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One airline figured out how to make sure its airplanes never disappear

First Air, a Canadian airliner, flies across some of the most remote and sparsely populated areas on the continent, with routes going as far north as Resolute Bay, in the Arctic Circle. Its planes are often beyond the reach of conventional radar. They are also nearly disappearance-proof. ( More...

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JW Smythe 4
Satellite uplink works if it can. With the antennas on top, if the aircraft goes inverted, or descends into extremely heavy weather, it can loose the link. That would have still been more than they had to start. With luck, it could have even sent GPS updates every 2.5 minutes.

The data charges alone would be expensive. It could be said "It will cost too much.". The problem there is, we're talking about an aircraft with the new purchase price (in 2012) at $88,000,000 USD. In addition, there is the lives and safety of the passengers, crew, and cargo.

Something like Globalstar's "Spot" product is cheap, and would have been a tremendous benefit.

With Globalstar Spot, it costs $100 for the device (currently on sale for $50). Basic service is $100/yr, which will send the updated location every 5 minutes. For $200/yr. Is the $100 hardware cost and $200/yr too expensive?! Versus the $88M aircraft? Aren't the passengers lives, and then timely updates to family who are wondering what was happening? If any of the families of passengers could go back in time, I'm sure *any* of them would throw $300 at it in a heart beat.

Iridium also has a variety of products for the same thing. They don't show the prices on the site, but Iridium is always more expensive than Globalstar. That was with good reason for years. Globalstar's coverage was frequently interrupted in service areas. Now that they've launched more satellites, they cover a good portion of the world.

Hell, I'm going on a cruise soon. I bought an old Globalstar sat phone, simply for the peace of mind that if something bad happens, I can call for help as soon as possible, rather than waiting for access to the onboard phones, or swimming impossible distances to shore to use a local line. Mostly, I expect to use it to have *my* phone ring, rather than running it through the ship's phones for a bazillion dollars a minute. :)
I am no good on this tech ! But on cost-benefit aspect all this makes a lot of sense. Even the insurance premia may come down ! Or if the insurance companies choose not to slash premia , they may make some more profit annually ! And so will the airline owners in terms of opportunity costs for a lost aircraft and etcetra .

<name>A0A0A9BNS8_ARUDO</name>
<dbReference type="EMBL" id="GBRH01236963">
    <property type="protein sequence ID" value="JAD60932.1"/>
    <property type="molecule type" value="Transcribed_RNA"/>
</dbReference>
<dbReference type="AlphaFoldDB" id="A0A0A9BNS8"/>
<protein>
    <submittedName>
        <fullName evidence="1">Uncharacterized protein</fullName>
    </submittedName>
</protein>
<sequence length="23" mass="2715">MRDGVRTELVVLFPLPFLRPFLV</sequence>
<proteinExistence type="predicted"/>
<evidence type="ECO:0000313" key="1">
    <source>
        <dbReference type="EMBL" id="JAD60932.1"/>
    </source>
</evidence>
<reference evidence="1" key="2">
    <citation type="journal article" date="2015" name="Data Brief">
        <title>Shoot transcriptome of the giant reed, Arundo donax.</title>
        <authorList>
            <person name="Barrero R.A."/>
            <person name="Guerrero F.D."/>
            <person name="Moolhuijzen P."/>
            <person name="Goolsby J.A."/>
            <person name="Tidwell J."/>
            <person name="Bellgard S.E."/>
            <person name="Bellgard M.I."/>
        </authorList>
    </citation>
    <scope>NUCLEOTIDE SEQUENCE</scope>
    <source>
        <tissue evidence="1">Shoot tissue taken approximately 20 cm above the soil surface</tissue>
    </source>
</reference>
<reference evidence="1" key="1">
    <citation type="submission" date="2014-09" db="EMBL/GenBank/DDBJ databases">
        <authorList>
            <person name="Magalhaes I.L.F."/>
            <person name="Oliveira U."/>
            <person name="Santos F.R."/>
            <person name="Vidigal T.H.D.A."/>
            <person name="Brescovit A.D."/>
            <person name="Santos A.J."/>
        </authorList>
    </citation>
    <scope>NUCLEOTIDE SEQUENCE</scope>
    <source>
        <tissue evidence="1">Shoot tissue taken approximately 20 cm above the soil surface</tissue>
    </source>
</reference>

Like any other empathizing human , I can not put a monitory tag on human lives or injuries or pain that will be avoided.
vanbess 1
Spot could be a basic solution TN CAP uses Spot's during training and in some missions
matt jensen 2
We have that system, plus our sat-phones. When travelling over the pole - you need all the help you can get.
Ole Eskildsen 1
Hi Matt, you didn't mention which system you were referring to or your mode of transport or even which pole.

I hope you are not developing a false sense of security. If you are referring to what JW Smythe is talking about above, the Globalstar Spot, then you probably will not get any coverage at the poles, ref. Globalstar's coverage map on this web site:

However, I think the whole concept sounds very promissing because it appears that very large areas including many remote areas are covered. If the Globalstar or another similar system were able to provide the shown coverage, and automatically transmit location coordinates periodically e.g. every couple of minutes (not more than 5 minutes for high speed aircraft) then that would certainly make searching for lost aircraft and ships much, much easier at what appears to be a trivial cost.

If all airlines (or nearly all) were to adopt (or be forced to by governments) such systems, then the additional cost of sufficient satellites to cover the entire globe when shared out would become achievable.
Mark Lansdell 2
Sorry for the misspellings like Melinea air. They seem to happen faster than I can fix them. I guess my fingers got fat at Thanksgiving.
Buddy , substance matters , not the spellings ! No ?
Mark Lansdell 1
Governments and their agencies are good at commanding everyone to follow a ruls, but not so good at making exceptions. I can understand why an air carrier like the one in the article might need tracking, and certainly Melania Air demonstrated a need in that part of the world, but there are a huge number of air routs that just don't need it. I'm much more concerned about the apparent dependence on electronic and robotic control of aircraft. Yesterday, I heard a news reader express concern over a pilots ability to take control over the programed auto pilot when he may not have been trained well enough to do that. These people vote. Sooner or later government agencies will respond. a hundred thousand dollars per copy for a gizmo we don't need in BOS/WASH will only escalate pricing doing nothing for safety. I do believe that CVRs and CDRs could stand some upgrading but mostly because we can, but One lesson from AF447 was too much information is the same as none. It didn't tell anyone where the crash occurred nor why. There was no indication in the reams of data transmitted that the pitots were iced.

joel wiley 1
I wonder if it includes a flight deck panic button for a user activated alarm. When we head into the back country, we take along more than we would for a trip along the highways. Sounds similar. There's lots of places to look up there.